Financial executives may stay on the job longer than they had originally planned, mostly due to the blows the economy has dealt them over the past five years, including hits on the stock market and in their 401(k)s.
Some 52 percent of chief financial officers recently polled indicated they are either putting off or reconsidering retirement because of economic uncertainties that didn’t exist five years ago, according to a survey developed by Robert Half Management Resources that surveyed more than 1,400 CFOs nationwide.
Of those surveyed, 43 percent said their retirement plan had not changed in the last five years; 27 percent said they plan to spend more time working than they had planned on five years ago; and 25 percent said they were less certain about retirement today and couldn’t predict when they might retire.
Sixty-two percent of respondents who had rethought retirement said the economy was the primary reason, while 11 percent blamed social security concerns, 10 percent cited health care system concerns, and 9 percent indicated they’ve changed their plans as a result of changes in family needs.
While the U.S. economy has been in a recession for more than a year, tenured employees in the marketplace have seen large decreases in their home values, the stock market, their 401(k) plans and some other personal investments, observed Don Gavagan, regional vice president for Robert Half Management Resource’s Michigan operations.
“In lieu of the large declines that have taken place during the recession, the nest egg they had put away, unfortunately, has diminished, so they have no choice but to remain in the work force,” Gavagan said.
The flip side of the coin, he said, is that 43 percent of survey respondents said they were not making changes in their retirement plans.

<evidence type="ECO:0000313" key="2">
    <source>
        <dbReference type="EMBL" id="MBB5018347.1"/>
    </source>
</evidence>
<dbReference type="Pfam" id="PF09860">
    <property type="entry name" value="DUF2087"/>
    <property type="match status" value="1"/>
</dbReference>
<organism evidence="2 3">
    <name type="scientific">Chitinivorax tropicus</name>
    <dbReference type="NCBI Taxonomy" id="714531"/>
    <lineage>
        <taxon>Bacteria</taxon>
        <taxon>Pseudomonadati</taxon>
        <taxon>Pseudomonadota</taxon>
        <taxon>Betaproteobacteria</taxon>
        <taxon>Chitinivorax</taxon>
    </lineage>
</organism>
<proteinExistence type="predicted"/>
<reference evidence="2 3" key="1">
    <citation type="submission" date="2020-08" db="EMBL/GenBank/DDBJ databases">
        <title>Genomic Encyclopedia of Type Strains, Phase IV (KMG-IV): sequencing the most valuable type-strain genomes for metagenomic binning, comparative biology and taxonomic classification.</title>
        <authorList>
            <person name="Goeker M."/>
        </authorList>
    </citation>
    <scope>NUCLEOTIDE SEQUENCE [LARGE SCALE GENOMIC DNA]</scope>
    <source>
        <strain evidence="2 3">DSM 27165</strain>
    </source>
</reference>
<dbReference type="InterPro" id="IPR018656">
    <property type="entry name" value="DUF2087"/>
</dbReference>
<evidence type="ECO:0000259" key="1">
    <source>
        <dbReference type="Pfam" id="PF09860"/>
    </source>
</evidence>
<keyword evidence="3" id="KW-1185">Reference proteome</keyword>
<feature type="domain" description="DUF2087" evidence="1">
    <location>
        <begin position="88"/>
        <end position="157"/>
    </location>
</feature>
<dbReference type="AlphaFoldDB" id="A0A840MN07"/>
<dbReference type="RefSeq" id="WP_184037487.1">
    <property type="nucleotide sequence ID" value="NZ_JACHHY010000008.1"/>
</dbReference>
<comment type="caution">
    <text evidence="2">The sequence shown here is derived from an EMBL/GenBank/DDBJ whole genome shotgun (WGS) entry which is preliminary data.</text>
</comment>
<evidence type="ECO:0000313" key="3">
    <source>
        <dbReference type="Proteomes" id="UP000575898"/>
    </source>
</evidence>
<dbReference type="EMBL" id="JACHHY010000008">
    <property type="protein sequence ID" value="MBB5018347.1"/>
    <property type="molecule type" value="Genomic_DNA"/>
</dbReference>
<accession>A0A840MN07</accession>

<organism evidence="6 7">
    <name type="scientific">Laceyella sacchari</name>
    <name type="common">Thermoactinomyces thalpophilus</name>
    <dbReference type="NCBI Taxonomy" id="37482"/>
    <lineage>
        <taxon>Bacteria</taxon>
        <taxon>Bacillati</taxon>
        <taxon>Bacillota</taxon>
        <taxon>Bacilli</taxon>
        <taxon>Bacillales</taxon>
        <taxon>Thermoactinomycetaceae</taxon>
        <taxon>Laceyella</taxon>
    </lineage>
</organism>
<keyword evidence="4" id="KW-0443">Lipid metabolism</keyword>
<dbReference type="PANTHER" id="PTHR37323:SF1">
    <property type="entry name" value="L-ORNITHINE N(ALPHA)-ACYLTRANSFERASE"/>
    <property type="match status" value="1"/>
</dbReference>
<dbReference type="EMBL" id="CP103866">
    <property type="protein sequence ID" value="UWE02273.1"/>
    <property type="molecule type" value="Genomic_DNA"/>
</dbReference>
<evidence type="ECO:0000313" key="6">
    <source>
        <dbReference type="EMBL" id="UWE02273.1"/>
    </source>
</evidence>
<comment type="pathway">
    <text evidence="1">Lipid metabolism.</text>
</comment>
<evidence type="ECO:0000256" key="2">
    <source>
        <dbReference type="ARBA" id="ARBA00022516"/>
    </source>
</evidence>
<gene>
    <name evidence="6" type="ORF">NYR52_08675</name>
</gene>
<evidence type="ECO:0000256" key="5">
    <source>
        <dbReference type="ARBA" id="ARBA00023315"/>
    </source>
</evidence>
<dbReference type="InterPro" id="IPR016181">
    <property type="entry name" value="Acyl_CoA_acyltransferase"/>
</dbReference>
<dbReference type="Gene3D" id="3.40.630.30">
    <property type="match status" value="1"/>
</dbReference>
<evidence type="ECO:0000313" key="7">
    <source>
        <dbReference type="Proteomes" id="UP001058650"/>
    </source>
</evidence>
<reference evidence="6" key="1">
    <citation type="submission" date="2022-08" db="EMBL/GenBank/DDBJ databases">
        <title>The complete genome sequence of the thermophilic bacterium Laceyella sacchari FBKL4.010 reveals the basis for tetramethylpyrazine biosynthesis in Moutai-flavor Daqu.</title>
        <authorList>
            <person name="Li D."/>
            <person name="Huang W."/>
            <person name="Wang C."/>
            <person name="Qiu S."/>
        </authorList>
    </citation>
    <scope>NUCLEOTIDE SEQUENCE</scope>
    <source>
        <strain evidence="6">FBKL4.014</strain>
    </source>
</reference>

Gavagan said he has seen from personal experience in working with tenured workers in Michigan that several people who had retired or were planning on retirement now have reentered the work force as consultants or plan to remain in the work force as consultants because of the decrease in their 401(k)s or personal retirement plans.
“One of the reasons they were seeking retirement anyway was to have a little bit more work/life balance — a little bit more freedom to do what they would like, so the consultant lifestyle actually affords them the opportunity to maintain their current standard of living while increasing their work/life balance,” Gavagan said.
Some return to the work force because they have no alternative and others return because they want to stay engaged. One individual, for instance, retired but found that his retirement investment plan was deteriorating, so he had to return to the work force to provide for his wife and their retirement. Another individual who retired from the financial sector got back into the work force to help some of the smaller banks that might benefit from the industry expertise he had.
Paul McDonald, executive director of Robert Half Management Services, said employers might reap unexpected benefits from these delays in retirement, because retaining tenured staff means the extensive knowledge, experience and skills of those employees remain available to the company.
“Even in a weak economy, companies must be mindful of retaining tenured staff by offering benefits they value, such as greater scheduling flexibility or part-time employment,” McDonald said. McDonald not everyone who plans to stay in the work force will want to work 40 hours a week.